We post a new episode of Appalachian History weekly podcast every Sunday. Check us out on the Stitcher network, available on mobile phones, in-car dashboards and tablets worldwide. Just click below to start listening:
We open today’s show with an interview with Dr. Jerry Bruce Thomas, author of ‘An Appalachian New Deal’ and a professor emeritus at Shepherd University. In this excerpt, Dr. Thomas discusses a book called ‘West Virginia: A Guide to the Mountain State,’ published by the West Virginia Writers’ Project in 1941. He was interviewed by Jessie Wright Mendoza of the Traveling 219 website.
We’ll pause in between things to catch up on a Calendar of Events in the region this week, with special attention paid to events that emphasize heritage and local color.
In our next segment we’ll investigate the effect of a 1930s New Deal program on farmers in Appalachia. Surpluses of the main US farm products had been piling up in storage bins since the early 1920s. Starting in 1933, President Franklin Roosevelt used the Agricultural Adjustment Administration to try to limit the output of those products.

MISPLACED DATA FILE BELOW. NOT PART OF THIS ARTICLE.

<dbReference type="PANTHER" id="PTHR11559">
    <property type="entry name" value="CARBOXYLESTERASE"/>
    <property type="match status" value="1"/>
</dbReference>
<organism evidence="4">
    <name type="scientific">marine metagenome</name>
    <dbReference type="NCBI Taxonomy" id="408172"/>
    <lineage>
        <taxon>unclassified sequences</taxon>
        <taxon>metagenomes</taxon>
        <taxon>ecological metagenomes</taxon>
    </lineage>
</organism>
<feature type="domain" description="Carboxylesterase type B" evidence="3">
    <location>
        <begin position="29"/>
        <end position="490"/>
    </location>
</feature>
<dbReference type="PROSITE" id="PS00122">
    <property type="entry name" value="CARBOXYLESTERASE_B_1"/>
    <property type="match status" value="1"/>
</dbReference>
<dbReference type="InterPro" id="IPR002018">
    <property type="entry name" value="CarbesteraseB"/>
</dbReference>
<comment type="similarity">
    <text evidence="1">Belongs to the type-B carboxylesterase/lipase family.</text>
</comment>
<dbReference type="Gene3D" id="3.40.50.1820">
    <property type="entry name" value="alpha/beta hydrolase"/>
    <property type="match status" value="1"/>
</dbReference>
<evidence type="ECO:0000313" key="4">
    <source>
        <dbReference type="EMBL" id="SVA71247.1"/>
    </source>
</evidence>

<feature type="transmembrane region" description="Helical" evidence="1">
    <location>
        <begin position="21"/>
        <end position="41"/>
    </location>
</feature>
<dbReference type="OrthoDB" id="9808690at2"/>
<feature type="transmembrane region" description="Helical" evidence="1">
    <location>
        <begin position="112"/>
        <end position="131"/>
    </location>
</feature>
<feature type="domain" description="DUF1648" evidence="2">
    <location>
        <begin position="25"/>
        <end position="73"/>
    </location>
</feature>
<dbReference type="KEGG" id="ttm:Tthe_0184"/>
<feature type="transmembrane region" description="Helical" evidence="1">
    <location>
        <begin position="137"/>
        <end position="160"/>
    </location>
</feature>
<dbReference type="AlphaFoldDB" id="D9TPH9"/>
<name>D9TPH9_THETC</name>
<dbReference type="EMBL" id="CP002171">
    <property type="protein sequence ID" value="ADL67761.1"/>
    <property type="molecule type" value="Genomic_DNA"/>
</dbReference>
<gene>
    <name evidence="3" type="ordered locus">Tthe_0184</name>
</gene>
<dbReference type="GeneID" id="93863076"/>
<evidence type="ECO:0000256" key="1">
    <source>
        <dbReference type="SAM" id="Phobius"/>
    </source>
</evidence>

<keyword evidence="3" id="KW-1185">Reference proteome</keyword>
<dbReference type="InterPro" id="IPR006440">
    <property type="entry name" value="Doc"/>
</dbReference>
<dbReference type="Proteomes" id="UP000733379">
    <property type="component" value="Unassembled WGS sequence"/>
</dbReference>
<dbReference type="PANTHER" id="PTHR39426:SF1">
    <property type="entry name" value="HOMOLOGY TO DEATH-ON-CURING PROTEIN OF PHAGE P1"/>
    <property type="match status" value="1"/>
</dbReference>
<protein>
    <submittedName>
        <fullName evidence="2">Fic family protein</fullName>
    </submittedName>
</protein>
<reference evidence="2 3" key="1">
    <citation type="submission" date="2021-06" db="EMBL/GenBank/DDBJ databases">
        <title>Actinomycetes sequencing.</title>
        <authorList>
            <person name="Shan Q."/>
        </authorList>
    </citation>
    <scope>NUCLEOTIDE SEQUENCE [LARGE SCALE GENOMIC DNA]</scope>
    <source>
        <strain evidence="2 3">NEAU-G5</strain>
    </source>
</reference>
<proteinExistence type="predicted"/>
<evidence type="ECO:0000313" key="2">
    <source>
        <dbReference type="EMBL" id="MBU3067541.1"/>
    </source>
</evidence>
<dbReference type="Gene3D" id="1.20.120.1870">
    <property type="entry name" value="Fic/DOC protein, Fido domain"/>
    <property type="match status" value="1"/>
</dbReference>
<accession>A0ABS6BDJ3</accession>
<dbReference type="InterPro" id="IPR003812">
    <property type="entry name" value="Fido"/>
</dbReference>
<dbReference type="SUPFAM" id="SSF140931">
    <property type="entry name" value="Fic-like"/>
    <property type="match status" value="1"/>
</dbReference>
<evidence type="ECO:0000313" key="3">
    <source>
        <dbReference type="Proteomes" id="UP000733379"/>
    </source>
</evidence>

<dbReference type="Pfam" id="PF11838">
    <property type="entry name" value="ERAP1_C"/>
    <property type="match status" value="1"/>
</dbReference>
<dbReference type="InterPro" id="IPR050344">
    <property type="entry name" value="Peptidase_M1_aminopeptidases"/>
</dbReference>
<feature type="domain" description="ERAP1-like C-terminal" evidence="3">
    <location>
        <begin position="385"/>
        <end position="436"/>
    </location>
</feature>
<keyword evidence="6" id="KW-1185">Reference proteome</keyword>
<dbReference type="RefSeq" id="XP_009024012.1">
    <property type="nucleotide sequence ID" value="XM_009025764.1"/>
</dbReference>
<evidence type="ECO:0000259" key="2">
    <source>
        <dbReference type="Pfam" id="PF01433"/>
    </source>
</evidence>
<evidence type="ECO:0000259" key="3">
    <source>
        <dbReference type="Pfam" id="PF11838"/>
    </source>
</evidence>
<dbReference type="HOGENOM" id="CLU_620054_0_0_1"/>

We’ll wrap things up with the life story of one Granny Dollar, a North Alabama Cherokee woman who lived to the ripe old age of 104. In a 1928 interview she discussed her recollections of growing up in a family headed by a husband, his 2 wives, and 26 children.
And, thanks to the good folks at the Internet Archive, we’ll be able to enjoy some authentic Appalachian music by Grayson & Whitter in a 1929 recording of Cluck Old Hen.
So, call your old Plott hound up on the porch, fire up your corn-cob pipe, and settle in for a dose of Appalachian History.